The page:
Most people agree that when it comes to dogs, they are usually not the most picky eaters. They follow us around the kitchen with a steady focus and hopeful eyes anytime the slightest morsel comes out of the fridge. However, even though dogs may be eager to eat any and everything, their diets should be carefully monitored, as an abundance of diseases arise from poor nutrition.
Dogs have a carnivorous digestive track designed to consume and process meats, fat and bone. They thrive on whole foods that have had minimal if any processing, and require a diet of balanced nutrients to live a healthy life. The most important aspect of choosing the right food for your dog is to be informed. Research the actual ingredients in your product of choice, be aware of what you are putting in your dog’s body, since most dog food companies are more focused on quantity of production rather than the quality of the food. If you are only feeding your dog the basic, inexpensive dry kibbles he seems to like, beware as negative health symptoms will certainly manifest in other ways.
The ugly truth: In today’s money-hungry world, many dog food companies have created products that are little better than organized garbage. Products that may be cheaply priced or that deceptively smell like smoked meat, may just be a cover for a mixture of mashed grains, and recycled oils unfit for consumption. Note that if your dog food does not have a stamp on the bag saying that the contents have passed the USDA, you can assume they did not. That means every moldy grain, or decomposing or diseased meat that was determined to be unfit for humans, may have ended up in dry cereal form in your puppy’s dog bowl.
Read the ingredients carefully: often when there are details like “animal digest” it could be anything from animal tissue found in road kill, to cow scraps, and even sodium pentobarbital (which comes from bodies of euthanized pound dogs), meaning your dog may actually be eating decomposing meat from a carcass. Also note when an ingredients list includes details about generic fats in the mix, that could be anything from reused oil saved from restaurants, to the animal fat sprayed on dry dog food in order to make it more flavorful and appealing. Stay informed, and avoid feeding your dog untrustworthy mixtures that will make him sick.
Because dogs need to eat balanced and whole food diets, here are some of the key things to look for when you are considering buying any dry, raw, grain-free, or specialty food for your pooch.
Dry Food: This is often the most dangerous food to buy, since it is easy for manufacturers to add artificial colors, or corn and grain-based substances that are harmful to animals’ digestive systems. Many popular dry foods are made with fillers, carbohydrates, and protein “by-products” which could just be rancid meat. Be careful to purchase dry food from a recommended supplier whose ethics you have researched, and whose ingredients are made with high animal protein (specified as fish, pork, beef, chicken, etc) or elements of actual animal bone and skin content. If the dry food product does have grains, ensure that they are whole grains like fruits and vegetables, not useless starches.
Raw Food: Dogs were originally wild creatures whose entire diet would have been comprised of raw foods. Though many vets and dieticians debate about whether or not it is good for dogs, the general consensus is that dogs do well with a raw diet. This can include anything from red meat, to raw fruits and vegetables (for example, green apples are high in fiber, vitamins A and C, and omega-3 which are beneficial for dogs to consume in moderation.) The only trouble with raw foods is the worry of salmonella found in raw chicken and parasites in some raw fish, as well as small bones which could be damaging to digestive systems. It is better to go with a trusted raw food product, if it has been made with the best and highest quality of meat.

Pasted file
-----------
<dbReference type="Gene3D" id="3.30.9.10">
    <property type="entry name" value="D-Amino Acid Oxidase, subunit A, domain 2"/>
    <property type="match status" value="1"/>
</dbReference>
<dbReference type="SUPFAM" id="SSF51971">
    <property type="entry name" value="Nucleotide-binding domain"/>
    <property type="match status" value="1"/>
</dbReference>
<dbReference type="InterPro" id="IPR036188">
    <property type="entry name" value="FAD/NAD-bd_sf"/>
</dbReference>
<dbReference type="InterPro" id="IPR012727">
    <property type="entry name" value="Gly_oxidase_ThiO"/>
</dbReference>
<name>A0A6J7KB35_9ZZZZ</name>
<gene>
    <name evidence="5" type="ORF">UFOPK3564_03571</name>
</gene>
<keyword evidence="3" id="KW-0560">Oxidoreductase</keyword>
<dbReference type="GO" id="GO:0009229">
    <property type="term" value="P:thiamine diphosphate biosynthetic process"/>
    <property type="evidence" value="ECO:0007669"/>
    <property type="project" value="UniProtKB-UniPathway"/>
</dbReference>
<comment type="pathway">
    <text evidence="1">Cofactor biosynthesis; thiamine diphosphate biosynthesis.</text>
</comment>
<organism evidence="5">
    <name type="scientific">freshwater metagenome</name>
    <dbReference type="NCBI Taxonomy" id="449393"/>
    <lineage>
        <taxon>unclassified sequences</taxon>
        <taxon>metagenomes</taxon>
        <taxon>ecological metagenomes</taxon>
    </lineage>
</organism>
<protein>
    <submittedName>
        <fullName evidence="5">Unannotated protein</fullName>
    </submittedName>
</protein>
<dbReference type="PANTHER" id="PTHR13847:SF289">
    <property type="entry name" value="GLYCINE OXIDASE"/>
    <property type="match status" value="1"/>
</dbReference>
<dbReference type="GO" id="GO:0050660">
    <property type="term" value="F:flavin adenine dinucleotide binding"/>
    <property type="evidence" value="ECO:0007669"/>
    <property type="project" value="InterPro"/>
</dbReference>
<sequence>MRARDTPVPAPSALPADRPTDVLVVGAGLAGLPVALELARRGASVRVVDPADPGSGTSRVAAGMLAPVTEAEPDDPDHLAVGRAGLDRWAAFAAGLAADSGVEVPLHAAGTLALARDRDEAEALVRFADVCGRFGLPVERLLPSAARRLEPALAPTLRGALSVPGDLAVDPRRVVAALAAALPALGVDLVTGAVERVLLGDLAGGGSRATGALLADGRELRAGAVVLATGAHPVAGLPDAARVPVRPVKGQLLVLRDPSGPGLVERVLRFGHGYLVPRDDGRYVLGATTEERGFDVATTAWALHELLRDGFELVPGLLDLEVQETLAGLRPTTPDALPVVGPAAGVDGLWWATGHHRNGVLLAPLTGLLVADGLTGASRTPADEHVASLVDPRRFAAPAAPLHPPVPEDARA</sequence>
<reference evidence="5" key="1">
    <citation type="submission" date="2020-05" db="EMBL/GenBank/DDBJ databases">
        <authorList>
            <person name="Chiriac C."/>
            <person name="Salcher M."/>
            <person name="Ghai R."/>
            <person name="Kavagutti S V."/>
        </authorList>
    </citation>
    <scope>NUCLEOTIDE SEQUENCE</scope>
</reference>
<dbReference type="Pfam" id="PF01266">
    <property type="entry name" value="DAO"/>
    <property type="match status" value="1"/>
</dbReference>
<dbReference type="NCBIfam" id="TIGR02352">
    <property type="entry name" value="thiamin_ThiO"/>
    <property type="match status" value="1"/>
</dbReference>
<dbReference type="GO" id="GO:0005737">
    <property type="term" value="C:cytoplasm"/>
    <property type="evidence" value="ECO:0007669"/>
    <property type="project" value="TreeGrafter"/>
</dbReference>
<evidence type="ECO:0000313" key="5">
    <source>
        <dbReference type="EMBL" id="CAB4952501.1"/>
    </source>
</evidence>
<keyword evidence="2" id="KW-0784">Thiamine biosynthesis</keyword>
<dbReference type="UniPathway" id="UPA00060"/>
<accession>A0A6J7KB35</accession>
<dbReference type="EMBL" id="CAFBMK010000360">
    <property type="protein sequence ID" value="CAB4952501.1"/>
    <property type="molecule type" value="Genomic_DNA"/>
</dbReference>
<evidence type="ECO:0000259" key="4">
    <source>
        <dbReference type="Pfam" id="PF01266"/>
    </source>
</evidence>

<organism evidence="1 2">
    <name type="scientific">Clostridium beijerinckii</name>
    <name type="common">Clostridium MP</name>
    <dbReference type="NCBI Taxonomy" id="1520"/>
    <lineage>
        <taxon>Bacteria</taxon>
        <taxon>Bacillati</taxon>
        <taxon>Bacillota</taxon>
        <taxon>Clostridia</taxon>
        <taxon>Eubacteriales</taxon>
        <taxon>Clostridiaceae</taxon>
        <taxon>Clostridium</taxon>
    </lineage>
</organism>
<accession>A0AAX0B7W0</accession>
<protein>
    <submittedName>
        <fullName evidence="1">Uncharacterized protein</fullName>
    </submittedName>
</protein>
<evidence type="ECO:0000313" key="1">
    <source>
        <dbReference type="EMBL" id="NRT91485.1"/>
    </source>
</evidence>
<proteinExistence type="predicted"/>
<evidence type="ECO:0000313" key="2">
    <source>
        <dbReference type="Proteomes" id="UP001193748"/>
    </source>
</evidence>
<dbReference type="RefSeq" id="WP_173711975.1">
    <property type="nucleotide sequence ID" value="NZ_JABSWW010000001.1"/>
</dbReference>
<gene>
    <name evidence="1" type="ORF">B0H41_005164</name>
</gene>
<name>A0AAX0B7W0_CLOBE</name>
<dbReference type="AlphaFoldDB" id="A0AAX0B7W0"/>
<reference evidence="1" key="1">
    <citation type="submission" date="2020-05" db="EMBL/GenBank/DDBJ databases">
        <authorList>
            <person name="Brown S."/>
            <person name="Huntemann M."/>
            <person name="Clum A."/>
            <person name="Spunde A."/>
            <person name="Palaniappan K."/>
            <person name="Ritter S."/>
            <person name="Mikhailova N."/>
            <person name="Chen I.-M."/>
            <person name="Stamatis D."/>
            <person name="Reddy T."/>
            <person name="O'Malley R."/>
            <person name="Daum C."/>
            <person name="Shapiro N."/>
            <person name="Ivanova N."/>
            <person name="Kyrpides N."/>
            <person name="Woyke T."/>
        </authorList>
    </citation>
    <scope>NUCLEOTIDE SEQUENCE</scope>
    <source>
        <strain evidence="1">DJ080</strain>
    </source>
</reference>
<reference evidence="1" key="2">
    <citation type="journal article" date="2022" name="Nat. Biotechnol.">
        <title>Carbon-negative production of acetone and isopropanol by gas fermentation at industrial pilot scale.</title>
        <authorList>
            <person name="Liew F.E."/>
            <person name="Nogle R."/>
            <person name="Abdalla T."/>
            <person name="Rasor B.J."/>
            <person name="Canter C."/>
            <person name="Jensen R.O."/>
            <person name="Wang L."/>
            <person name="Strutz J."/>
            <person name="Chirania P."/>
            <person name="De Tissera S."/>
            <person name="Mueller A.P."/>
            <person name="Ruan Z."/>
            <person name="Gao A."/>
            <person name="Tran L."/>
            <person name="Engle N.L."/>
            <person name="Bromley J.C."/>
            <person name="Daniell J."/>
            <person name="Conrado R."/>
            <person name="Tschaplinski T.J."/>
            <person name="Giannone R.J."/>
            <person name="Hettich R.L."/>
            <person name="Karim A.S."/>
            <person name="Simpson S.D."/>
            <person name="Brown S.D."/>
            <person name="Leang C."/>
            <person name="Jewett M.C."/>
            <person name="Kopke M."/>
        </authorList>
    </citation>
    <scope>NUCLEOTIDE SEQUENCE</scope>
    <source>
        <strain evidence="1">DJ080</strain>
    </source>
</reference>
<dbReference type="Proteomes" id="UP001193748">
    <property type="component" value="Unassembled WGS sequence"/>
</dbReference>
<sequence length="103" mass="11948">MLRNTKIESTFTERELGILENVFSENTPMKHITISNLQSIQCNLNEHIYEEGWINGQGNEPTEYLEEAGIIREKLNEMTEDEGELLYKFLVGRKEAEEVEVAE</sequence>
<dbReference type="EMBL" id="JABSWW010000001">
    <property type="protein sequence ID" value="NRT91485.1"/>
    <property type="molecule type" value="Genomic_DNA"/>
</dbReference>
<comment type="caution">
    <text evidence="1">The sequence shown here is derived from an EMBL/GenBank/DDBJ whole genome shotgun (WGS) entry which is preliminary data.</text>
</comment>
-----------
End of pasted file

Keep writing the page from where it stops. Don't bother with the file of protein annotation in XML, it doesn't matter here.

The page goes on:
Grain-Free Food: Because many main stream dog food companies add unnecessary carbohydrates to their dry blends, dogs are subjected to numerous ailments and diseases caused by these processed ingredients. Such health complications can be anything from swelling joints, to digestive struggles and allergies, and dog owners are beginning to realize a grain-free diet might be a good substitute in order to alleviate these troublesome symptoms, and provide a balanced diet. Most grain free products are not “carb-free,” but instead of using corn, barley, wheat, rice or other processed grains, the products use healthful carbs like vegetables and potatoes in the mix. The benefit of feeding a dog a grain free diet, is that it soothes allergies, and mirrors how a dog would be inclined to eat in the wild.
Special needs: There are also specific products that give special attention to dogs that require different vitamins, minerals, and foods to address their health concerns or stage of life. There are hypoallergenic dog food blends, vegan mixes, and products designed to improve the health of senior and puppy dogs. Whatever diet your dog specifically needs, there are foods on the market to provide the proper nutrition for his exact concern.
DIY: Homemade food for dogs is becoming an increasingly popular option for many dog owners. Before dog food became a commercial enterprise, families would feed their dogs wholesome scraps from whatever was on the dinner table. Often this would include nourishing meat leftovers, skins, fats, cartilage, and even roasted vegetables and gravy. Dogs seem to flourish with many of the same kinds of whole foods that humans benefit from, and these can be easily assembled in your own kitchen. Whether you opt for making a blend by grinding raw meet with veggies in a blender, or plan on giving your pooch half a leg of lamb, feeding your dog whole foods will certainly improve his health.